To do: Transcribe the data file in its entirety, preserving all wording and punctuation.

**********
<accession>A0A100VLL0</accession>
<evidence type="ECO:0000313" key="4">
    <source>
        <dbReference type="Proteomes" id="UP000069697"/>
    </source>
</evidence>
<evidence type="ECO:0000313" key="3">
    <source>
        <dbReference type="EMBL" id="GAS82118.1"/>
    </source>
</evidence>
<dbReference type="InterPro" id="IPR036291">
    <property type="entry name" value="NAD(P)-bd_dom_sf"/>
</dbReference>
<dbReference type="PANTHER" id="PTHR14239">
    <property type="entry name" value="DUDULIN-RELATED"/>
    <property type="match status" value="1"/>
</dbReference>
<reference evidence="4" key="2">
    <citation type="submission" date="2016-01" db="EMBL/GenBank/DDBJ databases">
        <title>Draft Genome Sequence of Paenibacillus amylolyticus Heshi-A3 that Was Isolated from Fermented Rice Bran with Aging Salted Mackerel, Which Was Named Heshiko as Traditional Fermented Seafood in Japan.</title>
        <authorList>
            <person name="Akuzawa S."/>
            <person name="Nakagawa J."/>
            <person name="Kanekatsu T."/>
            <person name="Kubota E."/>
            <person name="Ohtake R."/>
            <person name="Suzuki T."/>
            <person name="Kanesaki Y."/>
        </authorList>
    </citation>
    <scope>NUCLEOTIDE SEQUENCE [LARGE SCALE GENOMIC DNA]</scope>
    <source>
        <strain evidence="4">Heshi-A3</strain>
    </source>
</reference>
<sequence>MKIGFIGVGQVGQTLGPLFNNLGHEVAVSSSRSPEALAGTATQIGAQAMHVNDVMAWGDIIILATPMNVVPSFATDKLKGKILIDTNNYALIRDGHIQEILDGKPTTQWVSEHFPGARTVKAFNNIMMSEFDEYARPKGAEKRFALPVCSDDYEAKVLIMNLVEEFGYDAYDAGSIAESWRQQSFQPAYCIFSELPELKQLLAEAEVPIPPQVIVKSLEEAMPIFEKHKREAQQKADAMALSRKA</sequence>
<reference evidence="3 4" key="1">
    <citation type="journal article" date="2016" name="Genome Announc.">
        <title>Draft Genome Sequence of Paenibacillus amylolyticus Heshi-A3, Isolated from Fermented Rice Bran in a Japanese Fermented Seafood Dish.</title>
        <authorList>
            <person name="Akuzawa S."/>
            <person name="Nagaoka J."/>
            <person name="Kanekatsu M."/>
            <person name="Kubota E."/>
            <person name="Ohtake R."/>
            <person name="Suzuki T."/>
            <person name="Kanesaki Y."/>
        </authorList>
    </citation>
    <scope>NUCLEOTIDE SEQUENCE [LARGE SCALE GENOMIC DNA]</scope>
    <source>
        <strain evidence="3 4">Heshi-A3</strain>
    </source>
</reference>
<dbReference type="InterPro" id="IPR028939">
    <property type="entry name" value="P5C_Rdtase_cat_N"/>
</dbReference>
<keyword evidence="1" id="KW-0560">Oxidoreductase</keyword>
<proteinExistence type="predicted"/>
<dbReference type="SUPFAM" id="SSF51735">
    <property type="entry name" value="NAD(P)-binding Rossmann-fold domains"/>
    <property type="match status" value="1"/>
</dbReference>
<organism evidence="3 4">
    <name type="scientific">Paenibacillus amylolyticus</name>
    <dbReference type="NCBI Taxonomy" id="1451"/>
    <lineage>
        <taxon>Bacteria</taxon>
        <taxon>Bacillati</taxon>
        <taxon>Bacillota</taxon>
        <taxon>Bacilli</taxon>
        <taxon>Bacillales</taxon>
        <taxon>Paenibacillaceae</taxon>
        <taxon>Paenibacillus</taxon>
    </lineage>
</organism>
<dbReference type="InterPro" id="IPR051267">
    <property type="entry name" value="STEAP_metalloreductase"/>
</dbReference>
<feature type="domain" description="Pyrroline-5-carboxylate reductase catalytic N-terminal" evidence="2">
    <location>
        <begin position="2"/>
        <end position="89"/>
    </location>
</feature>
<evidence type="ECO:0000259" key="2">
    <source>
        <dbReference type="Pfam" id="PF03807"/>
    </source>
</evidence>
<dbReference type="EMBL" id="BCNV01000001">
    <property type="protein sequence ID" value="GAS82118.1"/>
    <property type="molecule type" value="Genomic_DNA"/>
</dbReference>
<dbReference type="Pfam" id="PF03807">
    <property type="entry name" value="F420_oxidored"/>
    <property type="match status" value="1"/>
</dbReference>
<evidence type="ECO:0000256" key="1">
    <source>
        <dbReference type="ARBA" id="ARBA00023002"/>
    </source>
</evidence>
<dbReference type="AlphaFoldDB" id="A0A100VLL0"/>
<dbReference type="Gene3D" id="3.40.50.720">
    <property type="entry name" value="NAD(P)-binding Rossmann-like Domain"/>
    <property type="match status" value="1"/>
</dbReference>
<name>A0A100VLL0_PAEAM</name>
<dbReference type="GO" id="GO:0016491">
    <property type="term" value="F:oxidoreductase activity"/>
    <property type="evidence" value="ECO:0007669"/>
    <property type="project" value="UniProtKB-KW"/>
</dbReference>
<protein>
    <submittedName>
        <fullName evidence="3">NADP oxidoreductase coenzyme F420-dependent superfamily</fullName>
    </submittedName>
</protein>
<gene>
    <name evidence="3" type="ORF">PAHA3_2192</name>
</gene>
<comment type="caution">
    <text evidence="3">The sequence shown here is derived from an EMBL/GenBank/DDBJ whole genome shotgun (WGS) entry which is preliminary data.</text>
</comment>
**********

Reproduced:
<accession>A0A100VLL0</accession>
<evidence type="ECO:0000313" key="4">
    <source>
        <dbReference type="Proteomes" id="UP000069697"/>
    </source>
</evidence>
<evidence type="ECO:0000313" key="3">
    <source>
        <dbReference type="EMBL" id="GAS82118.1"/>
    </source>
</evidence>
<dbReference type="InterPro" id="IPR036291">
    <property type="entry name" value="NAD(P)-bd_dom_sf"/>
</dbReference>
<dbReference type="PANTHER" id="PTHR14239">
    <property type="entry name" value="DUDULIN-RELATED"/>
    <property type="match status" value="1"/>
</dbReference>
<reference evidence="4" key="2">
    <citation type="submission" date="2016-01" db="EMBL/GenBank/DDBJ databases">
        <title>Draft Genome Sequence of Paenibacillus amylolyticus Heshi-A3 that Was Isolated from Fermented Rice Bran with Aging Salted Mackerel, Which Was Named Heshiko as Traditional Fermented Seafood in Japan.</title>
        <authorList>
            <person name="Akuzawa S."/>
            <person name="Nakagawa J."/>
            <person name="Kanekatsu T."/>
            <person name="Kubota E."/>
            <person name="Ohtake R."/>
            <person name="Suzuki T."/>
            <person name="Kanesaki Y."/>
        </authorList>
    </citation>
    <scope>NUCLEOTIDE SEQUENCE [LARGE SCALE GENOMIC DNA]</scope>
    <source>
        <strain evidence="4">Heshi-A3</strain>
    </source>
</reference>
<sequence>MKIGFIGVGQVGQTLGPLFNNLGHEVAVSSSRSPEALAGTATQIGAQAMHVNDVMAWGDIIILATPMNVVPSFATDKLKGKILIDTNNYALIRDGHIQEILDGKPTTQWVSEHFPGARTVKAFNNIMMSEFDEYARPKGAEKRFALPVCSDDYEAKVLIMNLVEEFGYDAYDAGSIAESWRQQSFQPAYCIFSELPELKQLLAEAEVPIPPQVIVKSLEEAMPIFEKHKREAQQKADAMALSRKA</sequence>
<reference evidence="3 4" key="1">
    <citation type="journal article" date="2016" name="Genome Announc.">
        <title>Draft Genome Sequence of Paenibacillus amylolyticus Heshi-A3, Isolated from Fermented Rice Bran in a Japanese Fermented Seafood Dish.</title>
        <authorList>
            <person name="Akuzawa S."/>
            <person name="Nagaoka J."/>
            <person name="Kanekatsu M."/>
            <person name="Kubota E."/>
            <person name="Ohtake R."/>
            <person name="Suzuki T."/>
            <person name="Kanesaki Y."/>
        </authorList>
    </citation>
    <scope>NUCLEOTIDE SEQUENCE [LARGE SCALE GENOMIC DNA]</scope>
    <source>
        <strain evidence="3 4">Heshi-A3</strain>
    </source>
</reference>
<dbReference type="InterPro" id="IPR028939">
    <property type="entry name" value="P5C_Rdtase_cat_N"/>
</dbReference>
<keyword evidence="1" id="KW-0560">Oxidoreductase</keyword>
<proteinExistence type="predicted"/>
<dbReference type="SUPFAM" id="SSF51735">
    <property type="entry name" value="NAD(P)-binding Rossmann-fold domains"/>
    <property type="match status" value="1"/>
</dbReference>
<organism evidence="3 4">
    <name type="scientific">Paenibacillus amylolyticus</name>
    <dbReference type="NCBI Taxonomy" id="1451"/>
    <lineage>
        <taxon>Bacteria</taxon>
        <taxon>Bacillati</taxon>
        <taxon>Bacillota</taxon>
        <taxon>Bacilli</taxon>
        <taxon>Bacillales</taxon>
        <taxon>Paenibacillaceae</taxon>
        <taxon>Paenibacillus</taxon>
    </lineage>
</organism>
<dbReference type="InterPro" id="IPR051267">
    <property type="entry name" value="STEAP_metalloreductase"/>
</dbReference>
<feature type="domain" description="Pyrroline-5-carboxylate reductase catalytic N-terminal" evidence="2">
    <location>
        <begin position="2"/>
        <end position="89"/>
    </location>
</feature>
<evidence type="ECO:0000259" key="2">
    <source>
        <dbReference type="Pfam" id="PF03807"/>
    </source>
</evidence>
<dbReference type="EMBL" id="BCNV01000001">
    <property type="protein sequence ID" value="GAS82118.1"/>
    <property type="molecule type" value="Genomic_DNA"/>
</dbReference>
<dbReference type="Pfam" id="PF03807">
    <property type="entry name" value="F420_oxidored"/>
    <property type="match status" value="1"/>
</dbReference>
<evidence type="ECO:0000256" key="1">
    <source>
        <dbReference type="ARBA" id="ARBA00023002"/>
    </source>
</evidence>
<dbReference type="AlphaFoldDB" id="A0A100VLL0"/>
<dbReference type="Gene3D" id="3.40.50.720">
    <property type="entry name" value="NAD(P)-binding Rossmann-like Domain"/>
    <property type="match status" value="1"/>
</dbReference>
<name>A0A100VLL0_PAEAM</name>
<dbReference type="GO" id="GO:0016491">
    <property type="term" value="F:oxidoreductase activity"/>
    <property type="evidence" value="ECO:0007669"/>
    <property type="project" value="UniProtKB-KW"/>
</dbReference>
<protein>
    <submittedName>
        <fullName evidence="3">NADP oxidoreductase coenzyme F420-dependent superfamily</fullName>
    </submittedName>
</protein>
<gene>
    <name evidence="3" type="ORF">PAHA3_2192</name>
</gene>
<comment type="caution">
    <text evidence="3">The sequence shown here is derived from an EMBL/GenBank/DDBJ whole genome shotgun (WGS) entry which is preliminary data.</text>
</comment>